Russ Kent: The less bother, the better!

Russ Kent - Galion Inquirer

I’m at the age where my motto is: The less bother, the better.

I was thinking about that during a recent haircut.

I’d just as soon not have to mess with that mop atop my head.

I don’t own a comb. I don’t own a hair brush.

In a pinch, I could use one of the cat brushes, if I could find on, but they don’t like their hair mussed with, either.

If my hair gets long enough that it needs attention, I head over to see Buffy and the gang at GameDay Cuts in Mansfield.

The less bother, the better.

Facial hair?

Also a pain.

For four or five months, I’ve not shaved. I’ve never been able to grow a beard, which became even more bothersome this year when sports reporter Chad Clinger grew a full beard — a beard Santa Claus would be proud of — in about 24 hours.

Lately, I’m sporting a “5-o’clock shadow” look. Sadly, it takes a week or more for me to get to that 5-o’clock stage.

Anyway, with no hair to take care of and no need to shave daily, I can jump out of bed, shower, walk and feed Miss Beatrix, and be ready for work inside of 30 minutes. Twenty minutes if I skip breakfast.

The less bother, the better.

There are other aspects of my life where that motto fits.

My house is tidy, but it’s not ‘spring’ clean more than once a year, ok, once every two — or three — years.

If I can find a clean plate and spoon in the house, there’s not a real great need to do the dishes.

And if my pitbull is going to smudge — with her wet nose — every window and door in my house and truck, what’s the point of cleaning those things daily. They’re just going to get smudged again.

The less bother, the better.

Running the vacuum is the exception.

I have a dog and two cats — and if the Humane Society Serving Crawford County doesn’t keep enticing me with its Pet of the Week emails — I may end up with a second dog. Bella, bythe way, is featured in today’s Pet of the Week ad, sponsored by Horizon Animal Hospital. Someone adopt her before I do … please!

With a dog and two cats, you have to run the vacuum regularly. If you don’t run the sweeper — at least once — every five or six weeks, that fur kind of builds up.


A friend posed a question Tuesday on social media, which is what I was thinking about when I started writing this column 30 minutes and 15 column inches ago.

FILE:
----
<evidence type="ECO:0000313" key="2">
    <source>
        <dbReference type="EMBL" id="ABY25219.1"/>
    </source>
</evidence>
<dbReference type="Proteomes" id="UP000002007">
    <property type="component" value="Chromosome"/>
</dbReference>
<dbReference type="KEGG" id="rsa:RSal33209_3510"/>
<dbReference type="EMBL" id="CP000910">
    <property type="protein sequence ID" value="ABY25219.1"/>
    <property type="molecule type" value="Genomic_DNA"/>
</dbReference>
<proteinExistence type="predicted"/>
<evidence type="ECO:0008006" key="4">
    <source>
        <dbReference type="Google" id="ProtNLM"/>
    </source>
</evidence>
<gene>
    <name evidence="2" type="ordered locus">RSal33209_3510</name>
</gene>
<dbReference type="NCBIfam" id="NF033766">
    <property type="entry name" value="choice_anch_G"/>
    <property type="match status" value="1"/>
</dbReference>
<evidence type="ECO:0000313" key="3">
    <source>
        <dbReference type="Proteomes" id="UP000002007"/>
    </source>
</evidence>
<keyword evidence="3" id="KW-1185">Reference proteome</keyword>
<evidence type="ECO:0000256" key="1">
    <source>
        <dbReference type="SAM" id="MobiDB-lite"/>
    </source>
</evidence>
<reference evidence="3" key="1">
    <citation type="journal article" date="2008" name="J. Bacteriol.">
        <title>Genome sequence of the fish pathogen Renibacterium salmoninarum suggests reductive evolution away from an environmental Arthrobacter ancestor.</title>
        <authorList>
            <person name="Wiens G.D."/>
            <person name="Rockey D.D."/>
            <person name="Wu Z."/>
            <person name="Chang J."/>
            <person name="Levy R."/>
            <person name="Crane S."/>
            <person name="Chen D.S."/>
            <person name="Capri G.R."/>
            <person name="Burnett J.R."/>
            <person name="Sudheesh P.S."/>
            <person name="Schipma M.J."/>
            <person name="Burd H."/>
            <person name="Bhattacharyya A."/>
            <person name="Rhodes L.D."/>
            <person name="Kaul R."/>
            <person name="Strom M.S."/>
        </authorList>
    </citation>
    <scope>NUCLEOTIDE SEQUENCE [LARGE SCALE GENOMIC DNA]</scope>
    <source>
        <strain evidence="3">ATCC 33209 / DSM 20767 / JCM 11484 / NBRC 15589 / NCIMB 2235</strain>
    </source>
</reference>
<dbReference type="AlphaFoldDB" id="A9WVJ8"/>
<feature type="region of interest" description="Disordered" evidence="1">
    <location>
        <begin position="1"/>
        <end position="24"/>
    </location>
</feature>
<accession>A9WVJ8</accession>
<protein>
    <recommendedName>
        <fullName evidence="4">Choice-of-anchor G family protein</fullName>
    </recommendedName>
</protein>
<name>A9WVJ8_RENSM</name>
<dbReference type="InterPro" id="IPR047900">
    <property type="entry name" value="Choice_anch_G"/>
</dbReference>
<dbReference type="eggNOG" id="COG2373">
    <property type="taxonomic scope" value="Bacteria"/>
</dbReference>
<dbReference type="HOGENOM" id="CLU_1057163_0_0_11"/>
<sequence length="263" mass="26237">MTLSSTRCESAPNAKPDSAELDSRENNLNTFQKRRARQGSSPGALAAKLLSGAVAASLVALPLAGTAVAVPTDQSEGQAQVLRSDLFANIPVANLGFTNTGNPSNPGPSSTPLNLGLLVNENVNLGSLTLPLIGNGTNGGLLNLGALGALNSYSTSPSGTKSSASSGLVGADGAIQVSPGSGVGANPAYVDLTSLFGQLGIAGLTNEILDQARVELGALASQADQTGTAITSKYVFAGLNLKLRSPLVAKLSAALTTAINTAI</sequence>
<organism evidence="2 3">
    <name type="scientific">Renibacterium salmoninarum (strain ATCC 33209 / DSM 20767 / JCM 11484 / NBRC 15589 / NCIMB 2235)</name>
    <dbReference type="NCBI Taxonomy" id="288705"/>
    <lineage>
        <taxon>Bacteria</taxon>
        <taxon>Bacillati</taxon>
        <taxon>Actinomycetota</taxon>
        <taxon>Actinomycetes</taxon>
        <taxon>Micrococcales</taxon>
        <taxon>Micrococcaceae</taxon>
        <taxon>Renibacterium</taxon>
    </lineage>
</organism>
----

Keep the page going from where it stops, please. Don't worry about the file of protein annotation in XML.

After seeing a post from someone on Facebook she really disagreed with, she wondered if it was worth the effort to get into a heated, take-no-prisoners confrontation with the author of the offending post.

My answer was “No!”

It’s impossible to win an argument on social media.

Although it is easy — and sometimes fun — to start an argument.

You can post something really controversial and then sit back and watch the “fur fly and the blood let.” I’ve done that a few (several) times on Facebook when I tire of reruns of “Law and Order” and “Big Bang Theory.”

But you’re never going to change the mind of someone on social media.

The internet has become a place for extremists.

The middle-of-the-roaders — and I put myself in that category — don’t take part in a lot of social media arguments.

Our voices can’t be heard over all the screaming and fist-pounding and name-calling coming from the extremists.

Reasoned, well-thought-out opinions don’t have a chance against ALL! THOSE! CAPITAL! LETTERS! AND! EXCLAMATION! POINTS!

It’s not worth the effort.

The less bother, the better.

Even though I know I’m right and they’re wrong, and even as intelligent as my argument would be, I’m not going to change the mind of someone with extremist views.

I’m not a confrontational person. And 99 percent of arguments are pointless.

When it comes to most arguments, whether you’re right — or wrong — doesn’t matter.

The person with the fastest finger wins.

And if the other side knows you’re right, they just disappear from the world wide web for a few hours, or days.

That’s why battles on social media — and most other places — are a waste of my time.

They should be reserved for people who enjoy arguing.

I don’t.

Facebook and Twitter squabbles are for people who enjoy conflict.

I don’t.

They are for people who are not happy unless they are making life miserable for someone else.

And that’s not me.

So, spread your misery elsewhere. I have better things to do.

The less bother, the better.

I’ve written editorials about how Galion is a pretty good place to live. I’ve written that businesses are moving to the city, so others must find this area kind of attractive, as well.

But one night at dinner — actually I hear a lot of snide comments when I go out — someone started an argument with me in the middle of a local restaurant. They kept repeating that Galion sucks! They argued that there is nothing for kids to do around here; that there are no jobs in Galion; that since all of our manufacturing facilities moved in the ’70s or shut down in the ’80s, the town has been dead.

I didn’t argue with them. I know opinions are like, well, appetites. And everyone has one.

But why ruin my dinner with our bad attitude?

It must be depressing to see only the negative in every situation.

I feel sorry for people like that.

I try to avoid them, because they have an amazing ability to suck the good life right out of others.

And I don’t need that type of negative energy in my life.

Russ Kent

Galion Inquirer

Email Russ Kent with comments or story ideas at [email protected]

Email Russ Kent with comments or story ideas at [email protected]